Luz Villagomez, a woman with brown hair, photographed holding her newborn

Baby born after mother’s kidney transplant at same hospital

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A lifesaving transplant brought Luz Villagomez to Methodist Dallas Medical Center, so it was only fitting that she would return three years later to bring a new life into the world.

This summer, her second daughter Ella was born, her first child since Luz had a kidney transplant in 2020.

“I don’t like being in the hospital, but I’d go back to Methodist Dallas any day,” she says.

For the team of specialists in charge of her care, it was a chance to help someone in a unique situation. Making sure both mom and baby were healthy was their top priority, says Theresa Patton, MD, OB-GYN on the hospital’s medical staff.

“Outside of my residency,” Dr. Patton says, “Luz is probably my only patient who has had a transplant and gotten pregnant in my more than 20 years of practice.”

Luz Villagomez, a woman with brown hair pulled back in a bun and a red and black floral blouse, smiles at the camera


Luz began experiencing kidney problems in 2012, right before she welcomed her first child, Emma. But things took a turn for the worse in 2018 when her kidney disease required her to go on dialysis.

The high concentration of proteins in her urine was a major red flag, says Richard Dickerman, MD, FACS, surgical director of the kidney and pancreas transplant program at Methodist Dallas.

“It was showing us her kidney filtering system was breaking down,” Dr. Dickerman says. “When you start leaking protein into urine, the functional part of the kidney is damaged. And that leads to kidney failure.”

Luz Villagomez photographed with her sister Claudia

Claudia Tenorio (right) donated a kidney to her sister Luz in 2020.

Luz needed a transplant, and luckily she found the perfect match in her sister Claudia Tenorio. Dr. Dickerman successfully performed the transplant in 2020, after Claudia’s donor kidney was removed by Alejandro Mejia, MD, FACS, executive director of organ transplantation at the hospital.

It wasn’t long before Luz began thinking of having another child. However, she was concerned about the stress that pregnancy would place on her new kidney.

“My sister gave me this second chance to see my daughter grow up and for us to enjoy life together,” she says. “I was afraid having a baby would hurt the kidney, or that the baby wouldn’t make it to term. It was a very scary time, but Claudia kept encouraging me.”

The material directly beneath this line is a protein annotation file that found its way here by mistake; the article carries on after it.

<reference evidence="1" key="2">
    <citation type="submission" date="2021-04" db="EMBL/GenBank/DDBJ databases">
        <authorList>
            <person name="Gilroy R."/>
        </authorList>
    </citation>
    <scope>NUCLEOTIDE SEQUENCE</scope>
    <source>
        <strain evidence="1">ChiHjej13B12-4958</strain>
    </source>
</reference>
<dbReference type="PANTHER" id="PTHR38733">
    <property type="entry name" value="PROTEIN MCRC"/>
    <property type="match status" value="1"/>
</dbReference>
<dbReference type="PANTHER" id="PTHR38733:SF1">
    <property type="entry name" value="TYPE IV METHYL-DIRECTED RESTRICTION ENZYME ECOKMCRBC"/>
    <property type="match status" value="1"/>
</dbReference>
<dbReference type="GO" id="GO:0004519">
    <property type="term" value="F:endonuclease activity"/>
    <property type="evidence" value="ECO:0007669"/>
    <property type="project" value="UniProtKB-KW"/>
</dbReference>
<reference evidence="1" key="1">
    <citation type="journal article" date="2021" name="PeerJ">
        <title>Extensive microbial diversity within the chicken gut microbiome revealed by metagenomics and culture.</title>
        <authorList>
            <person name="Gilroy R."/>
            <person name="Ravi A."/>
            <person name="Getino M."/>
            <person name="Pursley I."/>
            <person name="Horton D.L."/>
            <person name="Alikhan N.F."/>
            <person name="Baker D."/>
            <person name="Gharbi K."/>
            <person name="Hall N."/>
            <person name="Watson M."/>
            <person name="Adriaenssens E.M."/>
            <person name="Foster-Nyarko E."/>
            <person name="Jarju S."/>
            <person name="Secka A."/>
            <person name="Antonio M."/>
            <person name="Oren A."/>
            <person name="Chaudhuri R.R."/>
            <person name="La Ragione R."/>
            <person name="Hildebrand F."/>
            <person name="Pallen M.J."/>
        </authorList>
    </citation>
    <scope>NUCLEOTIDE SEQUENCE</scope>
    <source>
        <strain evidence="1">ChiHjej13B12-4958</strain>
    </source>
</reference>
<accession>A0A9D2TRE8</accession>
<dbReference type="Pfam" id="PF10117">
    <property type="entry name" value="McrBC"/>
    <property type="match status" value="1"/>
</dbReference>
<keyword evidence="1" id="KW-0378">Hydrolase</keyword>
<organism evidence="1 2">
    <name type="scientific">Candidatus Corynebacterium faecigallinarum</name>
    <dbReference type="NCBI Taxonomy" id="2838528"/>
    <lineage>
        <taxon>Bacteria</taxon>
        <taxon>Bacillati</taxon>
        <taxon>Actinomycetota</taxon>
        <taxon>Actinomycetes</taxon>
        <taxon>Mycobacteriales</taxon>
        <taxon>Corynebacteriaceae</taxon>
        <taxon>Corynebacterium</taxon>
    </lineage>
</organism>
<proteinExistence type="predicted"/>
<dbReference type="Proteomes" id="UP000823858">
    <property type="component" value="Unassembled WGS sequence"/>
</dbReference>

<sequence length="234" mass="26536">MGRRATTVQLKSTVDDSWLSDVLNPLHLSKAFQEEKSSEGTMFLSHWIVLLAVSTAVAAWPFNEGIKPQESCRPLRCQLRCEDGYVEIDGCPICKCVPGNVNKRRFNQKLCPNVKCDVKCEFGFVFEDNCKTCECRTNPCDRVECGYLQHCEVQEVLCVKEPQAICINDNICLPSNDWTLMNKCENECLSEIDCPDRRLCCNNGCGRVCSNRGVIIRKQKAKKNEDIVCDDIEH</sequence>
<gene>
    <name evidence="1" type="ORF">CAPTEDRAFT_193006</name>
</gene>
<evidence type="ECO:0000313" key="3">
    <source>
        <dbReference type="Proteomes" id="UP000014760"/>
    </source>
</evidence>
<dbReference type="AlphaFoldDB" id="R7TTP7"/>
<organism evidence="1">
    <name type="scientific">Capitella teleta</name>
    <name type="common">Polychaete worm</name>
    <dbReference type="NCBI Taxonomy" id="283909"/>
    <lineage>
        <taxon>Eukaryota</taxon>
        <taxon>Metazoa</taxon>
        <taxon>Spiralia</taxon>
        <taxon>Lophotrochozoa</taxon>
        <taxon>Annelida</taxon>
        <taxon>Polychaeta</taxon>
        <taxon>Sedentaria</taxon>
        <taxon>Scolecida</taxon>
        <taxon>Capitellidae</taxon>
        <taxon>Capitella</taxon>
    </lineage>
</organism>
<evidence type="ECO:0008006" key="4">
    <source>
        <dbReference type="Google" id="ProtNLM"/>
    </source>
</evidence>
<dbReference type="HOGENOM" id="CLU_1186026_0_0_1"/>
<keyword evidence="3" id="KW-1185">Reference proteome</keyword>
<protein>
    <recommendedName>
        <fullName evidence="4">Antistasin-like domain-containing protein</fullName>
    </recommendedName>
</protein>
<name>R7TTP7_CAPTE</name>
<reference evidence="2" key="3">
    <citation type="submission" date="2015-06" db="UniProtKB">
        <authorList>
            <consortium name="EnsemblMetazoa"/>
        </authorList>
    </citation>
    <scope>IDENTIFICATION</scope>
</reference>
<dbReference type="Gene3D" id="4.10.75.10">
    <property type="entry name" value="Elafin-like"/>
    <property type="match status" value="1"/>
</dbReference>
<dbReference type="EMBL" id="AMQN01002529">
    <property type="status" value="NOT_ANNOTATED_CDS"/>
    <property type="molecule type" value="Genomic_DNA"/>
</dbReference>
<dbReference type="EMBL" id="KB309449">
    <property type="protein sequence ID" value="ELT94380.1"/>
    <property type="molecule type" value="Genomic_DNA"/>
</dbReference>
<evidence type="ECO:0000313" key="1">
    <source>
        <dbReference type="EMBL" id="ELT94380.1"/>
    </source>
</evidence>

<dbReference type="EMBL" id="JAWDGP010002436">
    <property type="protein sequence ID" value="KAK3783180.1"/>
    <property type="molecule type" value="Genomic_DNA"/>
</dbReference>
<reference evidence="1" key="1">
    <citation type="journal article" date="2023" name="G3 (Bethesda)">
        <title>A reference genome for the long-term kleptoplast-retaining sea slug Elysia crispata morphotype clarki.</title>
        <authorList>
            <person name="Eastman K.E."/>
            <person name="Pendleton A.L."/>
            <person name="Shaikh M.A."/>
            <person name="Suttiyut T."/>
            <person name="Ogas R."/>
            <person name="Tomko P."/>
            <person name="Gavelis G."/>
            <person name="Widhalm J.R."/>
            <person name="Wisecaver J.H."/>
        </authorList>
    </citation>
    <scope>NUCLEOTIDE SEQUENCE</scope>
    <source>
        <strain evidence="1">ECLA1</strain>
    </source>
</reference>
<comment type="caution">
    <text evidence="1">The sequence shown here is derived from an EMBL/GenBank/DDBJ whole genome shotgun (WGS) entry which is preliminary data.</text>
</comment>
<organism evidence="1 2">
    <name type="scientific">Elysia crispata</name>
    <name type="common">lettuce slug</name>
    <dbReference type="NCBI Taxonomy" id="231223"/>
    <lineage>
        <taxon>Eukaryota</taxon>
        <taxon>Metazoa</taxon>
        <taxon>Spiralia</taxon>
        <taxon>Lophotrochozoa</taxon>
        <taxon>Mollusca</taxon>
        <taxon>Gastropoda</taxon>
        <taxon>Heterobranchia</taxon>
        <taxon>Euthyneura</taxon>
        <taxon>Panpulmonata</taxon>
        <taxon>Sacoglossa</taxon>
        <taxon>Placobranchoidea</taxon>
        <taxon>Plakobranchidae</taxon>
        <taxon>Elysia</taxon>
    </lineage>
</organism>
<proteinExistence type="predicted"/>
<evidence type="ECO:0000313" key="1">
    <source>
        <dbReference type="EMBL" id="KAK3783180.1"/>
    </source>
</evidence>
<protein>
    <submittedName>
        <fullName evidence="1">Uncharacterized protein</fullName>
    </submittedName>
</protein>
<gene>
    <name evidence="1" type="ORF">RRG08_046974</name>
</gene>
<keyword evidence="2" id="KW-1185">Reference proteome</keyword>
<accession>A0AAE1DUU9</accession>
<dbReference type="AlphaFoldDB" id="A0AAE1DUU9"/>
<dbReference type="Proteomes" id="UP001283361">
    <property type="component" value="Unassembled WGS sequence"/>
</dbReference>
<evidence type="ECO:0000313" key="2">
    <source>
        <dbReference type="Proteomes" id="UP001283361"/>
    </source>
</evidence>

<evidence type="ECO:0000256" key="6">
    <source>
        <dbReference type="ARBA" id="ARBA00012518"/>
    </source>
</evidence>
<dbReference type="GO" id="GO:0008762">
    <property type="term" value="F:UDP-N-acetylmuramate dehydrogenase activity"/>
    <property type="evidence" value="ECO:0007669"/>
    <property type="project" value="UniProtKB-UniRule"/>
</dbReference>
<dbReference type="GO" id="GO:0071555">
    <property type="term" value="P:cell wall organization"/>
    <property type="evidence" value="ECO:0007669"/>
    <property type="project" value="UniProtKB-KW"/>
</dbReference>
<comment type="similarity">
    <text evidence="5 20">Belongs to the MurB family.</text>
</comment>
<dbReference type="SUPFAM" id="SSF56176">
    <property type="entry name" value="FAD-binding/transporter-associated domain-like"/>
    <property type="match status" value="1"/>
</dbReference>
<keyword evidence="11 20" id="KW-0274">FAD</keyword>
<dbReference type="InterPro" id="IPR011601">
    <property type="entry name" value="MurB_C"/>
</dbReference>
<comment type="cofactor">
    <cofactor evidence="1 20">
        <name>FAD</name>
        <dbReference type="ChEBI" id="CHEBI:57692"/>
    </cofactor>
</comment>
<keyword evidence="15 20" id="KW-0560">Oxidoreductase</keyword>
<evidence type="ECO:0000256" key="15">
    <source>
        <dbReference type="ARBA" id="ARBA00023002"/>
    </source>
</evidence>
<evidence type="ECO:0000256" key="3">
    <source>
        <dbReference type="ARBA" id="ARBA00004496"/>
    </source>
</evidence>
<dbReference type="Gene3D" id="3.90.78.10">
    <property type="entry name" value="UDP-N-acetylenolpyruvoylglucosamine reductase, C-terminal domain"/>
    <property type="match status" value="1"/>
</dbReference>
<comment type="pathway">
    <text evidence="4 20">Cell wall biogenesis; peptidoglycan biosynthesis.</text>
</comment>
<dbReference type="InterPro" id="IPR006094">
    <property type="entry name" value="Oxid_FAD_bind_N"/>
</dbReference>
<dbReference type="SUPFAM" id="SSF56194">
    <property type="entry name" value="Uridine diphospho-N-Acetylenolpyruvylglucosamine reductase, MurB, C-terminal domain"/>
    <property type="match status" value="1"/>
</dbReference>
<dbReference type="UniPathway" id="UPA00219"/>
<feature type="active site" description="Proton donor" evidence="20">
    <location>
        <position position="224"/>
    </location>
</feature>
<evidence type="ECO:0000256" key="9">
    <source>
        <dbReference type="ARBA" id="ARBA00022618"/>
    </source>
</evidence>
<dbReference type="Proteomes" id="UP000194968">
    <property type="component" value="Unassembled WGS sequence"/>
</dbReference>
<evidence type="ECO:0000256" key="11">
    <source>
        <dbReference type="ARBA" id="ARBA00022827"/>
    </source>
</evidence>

Drs. Patton and Dickerman, who cared for Luz during this time, were also reassuring.

“Pregnancy after a transplant is much more common than it used to be,” Dr. Dickerman adds. “Medicine that prevents organ rejection does not affect the fetus. As time goes by, we’re more liberal about what we tell transplant patients about having a baby.”

Following her doctor’s recommendation, Luz waited a while before getting pregnant in late 2022.

Luz Villagomez, a woman with brown hair pulled back in a bun and a red and black floral blouse, photographed feeding her infant with a bottle


Luz’s first two trimesters went smoothly, but during the third, doctors grew concerned about her elevated liver enzymes and blood pressure. Their diligence and cautious care paid off, and both Luz and her baby were well enough to induce labor at 30 weeks.

So on July 25, 2023, little Ella was born, weighing 5 pounds, 2.5 ounces. After five days in the neonatal intensive care unit (NICU) at Methodist Dallas, she was welcomed home. Months later, Luz reports that both she and her daughter are doing well.

She says she was touched by the top-notch care she received at Methodist Dallas during her times of need.

“Nurses were there any time I needed something,” she says. “If I had a question for the doctors, a doctor was there. It was like I was part of the family. I knew them and they knew me.”